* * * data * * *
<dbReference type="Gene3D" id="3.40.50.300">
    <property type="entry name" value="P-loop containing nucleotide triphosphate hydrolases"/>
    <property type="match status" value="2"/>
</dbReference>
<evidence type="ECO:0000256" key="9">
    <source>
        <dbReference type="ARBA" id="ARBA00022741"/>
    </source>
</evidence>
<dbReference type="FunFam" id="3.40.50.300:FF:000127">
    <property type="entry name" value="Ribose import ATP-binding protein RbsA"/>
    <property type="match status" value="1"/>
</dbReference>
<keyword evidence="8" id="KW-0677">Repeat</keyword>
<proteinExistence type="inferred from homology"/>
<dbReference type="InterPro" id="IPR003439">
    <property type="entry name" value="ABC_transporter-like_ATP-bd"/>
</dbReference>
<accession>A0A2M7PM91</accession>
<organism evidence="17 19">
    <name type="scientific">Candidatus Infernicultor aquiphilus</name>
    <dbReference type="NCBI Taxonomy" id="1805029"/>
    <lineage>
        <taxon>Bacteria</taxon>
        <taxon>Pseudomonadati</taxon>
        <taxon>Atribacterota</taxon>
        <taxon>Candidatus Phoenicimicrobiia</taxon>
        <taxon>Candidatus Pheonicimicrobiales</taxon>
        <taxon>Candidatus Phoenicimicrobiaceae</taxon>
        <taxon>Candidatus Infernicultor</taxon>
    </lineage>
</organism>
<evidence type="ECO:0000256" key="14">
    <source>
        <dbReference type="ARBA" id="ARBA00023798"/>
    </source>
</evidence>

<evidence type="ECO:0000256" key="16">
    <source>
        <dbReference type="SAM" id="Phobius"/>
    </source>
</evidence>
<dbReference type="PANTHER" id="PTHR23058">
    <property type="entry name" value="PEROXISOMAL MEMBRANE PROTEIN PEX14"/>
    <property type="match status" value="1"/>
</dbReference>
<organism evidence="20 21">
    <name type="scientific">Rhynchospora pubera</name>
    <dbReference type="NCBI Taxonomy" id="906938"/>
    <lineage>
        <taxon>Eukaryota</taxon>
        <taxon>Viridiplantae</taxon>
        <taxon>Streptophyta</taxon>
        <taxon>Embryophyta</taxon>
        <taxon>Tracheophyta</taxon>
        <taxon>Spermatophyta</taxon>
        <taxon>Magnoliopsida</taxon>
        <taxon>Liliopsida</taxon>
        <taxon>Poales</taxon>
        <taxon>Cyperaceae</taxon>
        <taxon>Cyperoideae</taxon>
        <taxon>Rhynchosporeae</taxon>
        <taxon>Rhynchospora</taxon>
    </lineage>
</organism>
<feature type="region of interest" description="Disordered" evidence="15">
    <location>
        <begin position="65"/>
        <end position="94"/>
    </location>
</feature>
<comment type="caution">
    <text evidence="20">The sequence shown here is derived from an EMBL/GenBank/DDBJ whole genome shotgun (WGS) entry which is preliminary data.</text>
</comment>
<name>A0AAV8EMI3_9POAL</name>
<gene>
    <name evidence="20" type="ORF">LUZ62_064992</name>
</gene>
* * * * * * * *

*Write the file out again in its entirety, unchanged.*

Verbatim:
<dbReference type="Gene3D" id="3.40.50.300">
    <property type="entry name" value="P-loop containing nucleotide triphosphate hydrolases"/>
    <property type="match status" value="2"/>
</dbReference>
<evidence type="ECO:0000256" key="9">
    <source>
        <dbReference type="ARBA" id="ARBA00022741"/>
    </source>
</evidence>
<dbReference type="FunFam" id="3.40.50.300:FF:000127">
    <property type="entry name" value="Ribose import ATP-binding protein RbsA"/>
    <property type="match status" value="1"/>
</dbReference>
<keyword evidence="8" id="KW-0677">Repeat</keyword>
<proteinExistence type="inferred from homology"/>
<dbReference type="InterPro" id="IPR003439">
    <property type="entry name" value="ABC_transporter-like_ATP-bd"/>
</dbReference>
<accession>A0A2M7PM91</accession>
<organism evidence="17 19">
    <name type="scientific">Candidatus Infernicultor aquiphilus</name>
    <dbReference type="NCBI Taxonomy" id="1805029"/>
    <lineage>
        <taxon>Bacteria</taxon>
        <taxon>Pseudomonadati</taxon>
        <taxon>Atribacterota</taxon>
        <taxon>Candidatus Phoenicimicrobiia</taxon>
        <taxon>Candidatus Pheonicimicrobiales</taxon>
        <taxon>Candidatus Phoenicimicrobiaceae</taxon>
        <taxon>Candidatus Infernicultor</taxon>
    </lineage>
</organism>
<evidence type="ECO:0000256" key="14">
    <source>
        <dbReference type="ARBA" id="ARBA00023798"/>
    </source>
</evidence>

<evidence type="ECO:0000256" key="16">
    <source>
        <dbReference type="SAM" id="Phobius"/>
    </source>
</evidence>
<dbReference type="PANTHER" id="PTHR23058">
    <property type="entry name" value="PEROXISOMAL MEMBRANE PROTEIN PEX14"/>
    <property type="match status" value="1"/>
</dbReference>
<organism evidence="20 21">
    <name type="scientific">Rhynchospora pubera</name>
    <dbReference type="NCBI Taxonomy" id="906938"/>
    <lineage>
        <taxon>Eukaryota</taxon>
        <taxon>Viridiplantae</taxon>
        <taxon>Streptophyta</taxon>
        <taxon>Embryophyta</taxon>
        <taxon>Tracheophyta</taxon>
        <taxon>Spermatophyta</taxon>
        <taxon>Magnoliopsida</taxon>
        <taxon>Liliopsida</taxon>
        <taxon>Poales</taxon>
        <taxon>Cyperaceae</taxon>
        <taxon>Cyperoideae</taxon>
        <taxon>Rhynchosporeae</taxon>
        <taxon>Rhynchospora</taxon>
    </lineage>
</organism>
<feature type="region of interest" description="Disordered" evidence="15">
    <location>
        <begin position="65"/>
        <end position="94"/>
    </location>
</feature>
<comment type="caution">
    <text evidence="20">The sequence shown here is derived from an EMBL/GenBank/DDBJ whole genome shotgun (WGS) entry which is preliminary data.</text>
</comment>
<name>A0AAV8EMI3_9POAL</name>
<gene>
    <name evidence="20" type="ORF">LUZ62_064992</name>
</gene>